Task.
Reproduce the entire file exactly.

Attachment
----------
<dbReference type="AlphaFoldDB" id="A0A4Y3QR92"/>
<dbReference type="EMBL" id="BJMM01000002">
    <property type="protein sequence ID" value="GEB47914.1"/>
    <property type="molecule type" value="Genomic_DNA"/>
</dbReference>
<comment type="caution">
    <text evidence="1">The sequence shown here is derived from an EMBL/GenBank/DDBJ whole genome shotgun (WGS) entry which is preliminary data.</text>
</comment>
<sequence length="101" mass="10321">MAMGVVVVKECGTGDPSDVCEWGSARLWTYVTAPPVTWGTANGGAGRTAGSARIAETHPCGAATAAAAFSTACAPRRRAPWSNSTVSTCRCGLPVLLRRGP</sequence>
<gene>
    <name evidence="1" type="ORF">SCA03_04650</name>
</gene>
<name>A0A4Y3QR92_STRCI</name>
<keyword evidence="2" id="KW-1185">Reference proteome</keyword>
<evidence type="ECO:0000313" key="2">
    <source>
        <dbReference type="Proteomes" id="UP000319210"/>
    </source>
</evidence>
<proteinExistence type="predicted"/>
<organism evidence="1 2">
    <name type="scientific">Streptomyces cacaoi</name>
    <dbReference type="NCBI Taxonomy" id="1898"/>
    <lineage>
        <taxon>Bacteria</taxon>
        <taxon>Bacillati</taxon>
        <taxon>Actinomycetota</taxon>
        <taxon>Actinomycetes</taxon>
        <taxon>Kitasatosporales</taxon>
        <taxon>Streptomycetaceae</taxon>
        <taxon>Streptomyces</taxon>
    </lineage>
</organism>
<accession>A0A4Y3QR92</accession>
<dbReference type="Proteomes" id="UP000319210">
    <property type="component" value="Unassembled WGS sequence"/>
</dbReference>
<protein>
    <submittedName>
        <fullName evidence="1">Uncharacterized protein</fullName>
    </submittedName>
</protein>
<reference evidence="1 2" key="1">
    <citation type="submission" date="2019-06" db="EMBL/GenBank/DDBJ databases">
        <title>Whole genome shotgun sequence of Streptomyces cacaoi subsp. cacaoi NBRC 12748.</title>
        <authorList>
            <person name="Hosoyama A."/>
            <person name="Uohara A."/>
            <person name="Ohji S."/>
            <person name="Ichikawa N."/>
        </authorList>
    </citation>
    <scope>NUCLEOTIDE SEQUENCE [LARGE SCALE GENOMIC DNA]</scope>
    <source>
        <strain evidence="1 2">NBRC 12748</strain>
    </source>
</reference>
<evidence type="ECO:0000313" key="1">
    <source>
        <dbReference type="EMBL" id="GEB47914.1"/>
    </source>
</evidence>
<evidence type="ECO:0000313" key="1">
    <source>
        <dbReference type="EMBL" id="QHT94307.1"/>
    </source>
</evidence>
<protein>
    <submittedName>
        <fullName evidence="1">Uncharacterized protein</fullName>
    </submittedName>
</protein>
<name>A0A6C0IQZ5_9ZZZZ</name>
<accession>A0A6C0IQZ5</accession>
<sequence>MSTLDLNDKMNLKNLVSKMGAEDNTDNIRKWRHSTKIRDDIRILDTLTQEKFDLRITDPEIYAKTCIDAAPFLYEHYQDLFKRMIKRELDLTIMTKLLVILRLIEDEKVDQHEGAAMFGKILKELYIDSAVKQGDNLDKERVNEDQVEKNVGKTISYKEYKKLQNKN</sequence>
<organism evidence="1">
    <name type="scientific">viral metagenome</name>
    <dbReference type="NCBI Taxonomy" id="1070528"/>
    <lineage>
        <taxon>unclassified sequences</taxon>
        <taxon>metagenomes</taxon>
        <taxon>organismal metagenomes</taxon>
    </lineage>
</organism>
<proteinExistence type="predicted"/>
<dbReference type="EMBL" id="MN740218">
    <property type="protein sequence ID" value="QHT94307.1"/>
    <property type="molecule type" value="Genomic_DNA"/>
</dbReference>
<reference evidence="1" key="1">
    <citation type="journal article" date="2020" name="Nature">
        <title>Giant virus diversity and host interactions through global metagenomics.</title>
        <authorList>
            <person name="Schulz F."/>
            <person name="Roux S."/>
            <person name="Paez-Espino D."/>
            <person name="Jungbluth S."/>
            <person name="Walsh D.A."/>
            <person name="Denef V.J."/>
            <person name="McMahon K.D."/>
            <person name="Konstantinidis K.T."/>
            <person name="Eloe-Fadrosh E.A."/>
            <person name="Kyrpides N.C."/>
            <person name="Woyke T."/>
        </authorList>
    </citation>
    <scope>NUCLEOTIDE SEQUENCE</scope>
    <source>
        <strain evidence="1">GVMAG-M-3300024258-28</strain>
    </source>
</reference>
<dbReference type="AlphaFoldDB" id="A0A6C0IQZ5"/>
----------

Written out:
<dbReference type="AlphaFoldDB" id="A0A4Y3QR92"/>
<dbReference type="EMBL" id="BJMM01000002">
    <property type="protein sequence ID" value="GEB47914.1"/>
    <property type="molecule type" value="Genomic_DNA"/>
</dbReference>
<comment type="caution">
    <text evidence="1">The sequence shown here is derived from an EMBL/GenBank/DDBJ whole genome shotgun (WGS) entry which is preliminary data.</text>
</comment>
<sequence length="101" mass="10321">MAMGVVVVKECGTGDPSDVCEWGSARLWTYVTAPPVTWGTANGGAGRTAGSARIAETHPCGAATAAAAFSTACAPRRRAPWSNSTVSTCRCGLPVLLRRGP</sequence>
<gene>
    <name evidence="1" type="ORF">SCA03_04650</name>
</gene>
<name>A0A4Y3QR92_STRCI</name>
<keyword evidence="2" id="KW-1185">Reference proteome</keyword>
<evidence type="ECO:0000313" key="2">
    <source>
        <dbReference type="Proteomes" id="UP000319210"/>
    </source>
</evidence>
<proteinExistence type="predicted"/>
<organism evidence="1 2">
    <name type="scientific">Streptomyces cacaoi</name>
    <dbReference type="NCBI Taxonomy" id="1898"/>
    <lineage>
        <taxon>Bacteria</taxon>
        <taxon>Bacillati</taxon>
        <taxon>Actinomycetota</taxon>
        <taxon>Actinomycetes</taxon>
        <taxon>Kitasatosporales</taxon>
        <taxon>Streptomycetaceae</taxon>
        <taxon>Streptomyces</taxon>
    </lineage>
</organism>
<accession>A0A4Y3QR92</accession>
<dbReference type="Proteomes" id="UP000319210">
    <property type="component" value="Unassembled WGS sequence"/>
</dbReference>
<protein>
    <submittedName>
        <fullName evidence="1">Uncharacterized protein</fullName>
    </submittedName>
</protein>
<reference evidence="1 2" key="1">
    <citation type="submission" date="2019-06" db="EMBL/GenBank/DDBJ databases">
        <title>Whole genome shotgun sequence of Streptomyces cacaoi subsp. cacaoi NBRC 12748.</title>
        <authorList>
            <person name="Hosoyama A."/>
            <person name="Uohara A."/>
            <person name="Ohji S."/>
            <person name="Ichikawa N."/>
        </authorList>
    </citation>
    <scope>NUCLEOTIDE SEQUENCE [LARGE SCALE GENOMIC DNA]</scope>
    <source>
        <strain evidence="1 2">NBRC 12748</strain>
    </source>
</reference>
<evidence type="ECO:0000313" key="1">
    <source>
        <dbReference type="EMBL" id="GEB47914.1"/>
    </source>
</evidence>
<evidence type="ECO:0000313" key="1">
    <source>
        <dbReference type="EMBL" id="QHT94307.1"/>
    </source>
</evidence>
<protein>
    <submittedName>
        <fullName evidence="1">Uncharacterized protein</fullName>
    </submittedName>
</protein>
<name>A0A6C0IQZ5_9ZZZZ</name>
<accession>A0A6C0IQZ5</accession>
<sequence>MSTLDLNDKMNLKNLVSKMGAEDNTDNIRKWRHSTKIRDDIRILDTLTQEKFDLRITDPEIYAKTCIDAAPFLYEHYQDLFKRMIKRELDLTIMTKLLVILRLIEDEKVDQHEGAAMFGKILKELYIDSAVKQGDNLDKERVNEDQVEKNVGKTISYKEYKKLQNKN</sequence>
<organism evidence="1">
    <name type="scientific">viral metagenome</name>
    <dbReference type="NCBI Taxonomy" id="1070528"/>
    <lineage>
        <taxon>unclassified sequences</taxon>
        <taxon>metagenomes</taxon>
        <taxon>organismal metagenomes</taxon>
    </lineage>
</organism>
<proteinExistence type="predicted"/>
<dbReference type="EMBL" id="MN740218">
    <property type="protein sequence ID" value="QHT94307.1"/>
    <property type="molecule type" value="Genomic_DNA"/>
</dbReference>
<reference evidence="1" key="1">
    <citation type="journal article" date="2020" name="Nature">
        <title>Giant virus diversity and host interactions through global metagenomics.</title>
        <authorList>
            <person name="Schulz F."/>
            <person name="Roux S."/>
            <person name="Paez-Espino D."/>
            <person name="Jungbluth S."/>
            <person name="Walsh D.A."/>
            <person name="Denef V.J."/>
            <person name="McMahon K.D."/>
            <person name="Konstantinidis K.T."/>
            <person name="Eloe-Fadrosh E.A."/>
            <person name="Kyrpides N.C."/>
            <person name="Woyke T."/>
        </authorList>
    </citation>
    <scope>NUCLEOTIDE SEQUENCE</scope>
    <source>
        <strain evidence="1">GVMAG-M-3300024258-28</strain>
    </source>
</reference>
<dbReference type="AlphaFoldDB" id="A0A6C0IQZ5"/>